Purpose of the flight and payload description
The experiment was an eight element telescope designed to measure the electron spectrum from 2 Mev to 10 BeV, the positron spectrum from 2-50 Mev (using the 0.5 Mev anihillation line), as well as the spectrum of protons, deutrons, He3 and He4. The telescope has a geometrical factor of about 60 cm2. It included a gas Cerenkov detector, a plastic total E counter, a NaI total E counter, a Pb glass Cerenkov total E counter, as well as four scintillation counters to measure the particle's de/dx.
Details of the balloon flight
Balloon launched on: 7/8/1972 at 1:50 utc
Launch site: Fort Churchill Airport, Manitoba, Canada
Balloon launched by: Raven Industries Inc.
Balloon manufacturer/size/composition: Zero Pressure Balloon Winzen Stratofilm 10.575.000 cuft - Natural Shape (0.7 mils) - Cap (0.7 Mils.)
Balloon serial number: SF 305.86-070-NSC-20 SN: 413
Flight identification number: Raven Nº 1326
End of flight (L for landing time, W for last contact, otherwise termination time): 7/8/1972
Landing site: E of Ft. Churchill, Manitoba, Canada
Campaign: SKYHOOK 72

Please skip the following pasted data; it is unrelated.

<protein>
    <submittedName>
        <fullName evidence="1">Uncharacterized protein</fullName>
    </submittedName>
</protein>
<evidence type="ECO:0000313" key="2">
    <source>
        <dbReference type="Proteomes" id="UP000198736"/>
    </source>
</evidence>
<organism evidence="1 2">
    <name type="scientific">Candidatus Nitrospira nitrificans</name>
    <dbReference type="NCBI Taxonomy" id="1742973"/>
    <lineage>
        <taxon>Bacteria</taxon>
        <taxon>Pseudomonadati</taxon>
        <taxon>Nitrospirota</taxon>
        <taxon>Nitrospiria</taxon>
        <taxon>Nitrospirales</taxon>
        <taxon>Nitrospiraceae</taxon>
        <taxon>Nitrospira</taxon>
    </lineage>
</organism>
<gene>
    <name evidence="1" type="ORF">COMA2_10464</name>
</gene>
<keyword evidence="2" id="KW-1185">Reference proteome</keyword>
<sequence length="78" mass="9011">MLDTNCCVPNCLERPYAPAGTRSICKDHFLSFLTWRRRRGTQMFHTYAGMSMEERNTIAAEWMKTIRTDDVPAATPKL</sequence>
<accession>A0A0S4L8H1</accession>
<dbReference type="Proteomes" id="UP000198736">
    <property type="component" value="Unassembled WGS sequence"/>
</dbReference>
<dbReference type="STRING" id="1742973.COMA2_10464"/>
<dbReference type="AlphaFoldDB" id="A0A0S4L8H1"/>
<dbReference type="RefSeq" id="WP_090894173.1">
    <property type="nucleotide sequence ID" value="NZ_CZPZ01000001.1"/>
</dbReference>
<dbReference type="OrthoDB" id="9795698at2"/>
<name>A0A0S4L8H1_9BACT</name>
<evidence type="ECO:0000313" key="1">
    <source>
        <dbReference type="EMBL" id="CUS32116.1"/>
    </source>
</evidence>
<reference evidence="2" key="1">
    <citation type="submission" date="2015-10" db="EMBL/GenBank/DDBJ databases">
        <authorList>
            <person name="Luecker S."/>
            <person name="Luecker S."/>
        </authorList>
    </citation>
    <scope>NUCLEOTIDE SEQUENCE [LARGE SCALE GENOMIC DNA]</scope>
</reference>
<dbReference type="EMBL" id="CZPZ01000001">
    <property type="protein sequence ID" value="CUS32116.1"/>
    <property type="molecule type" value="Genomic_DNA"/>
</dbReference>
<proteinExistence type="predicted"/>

Payload weight: 667 lbs
Overall weight: 2713 lbs
The balloon was attempted to launch on July 8, 1972 from Ft. Churchill Airport in Manitoba, Canada. While surface winds during launch operations were of reasonable velocities, the direction was quite variable. Layout was made on the northeast side of the ramp. Inflation and checkout proceeded normally. Prior to release, the wind shifted 90º. As the balloon was released, the bubble moved swiftly to one side making it impossible for the launch truck to position the gondola directly under it. The launch truck moved slowly forward to prevent the balloon from pulling off the gondola. Before the launch truck could turn away from the balloon, the gondola was pulled off. The angle was too low to lift the gondola, and it fell to the ground striking obstructions near the edge of the runway. At the moment of impact the termination squibs fired.
The balloon ascended into the clouds and was no longer visible. Churchill radar was alerted and the Office of Naval Research C-47 was sent aloft. Moments later, the balloon was spotted on the ground east of Churchill. The New Hampshire gondola sustained serious damage on the top portion. Battery packs secured to the bottom had been dislodged and shorted causing an electrical fire which was quickly extinguished with a dry powder type extinguisher.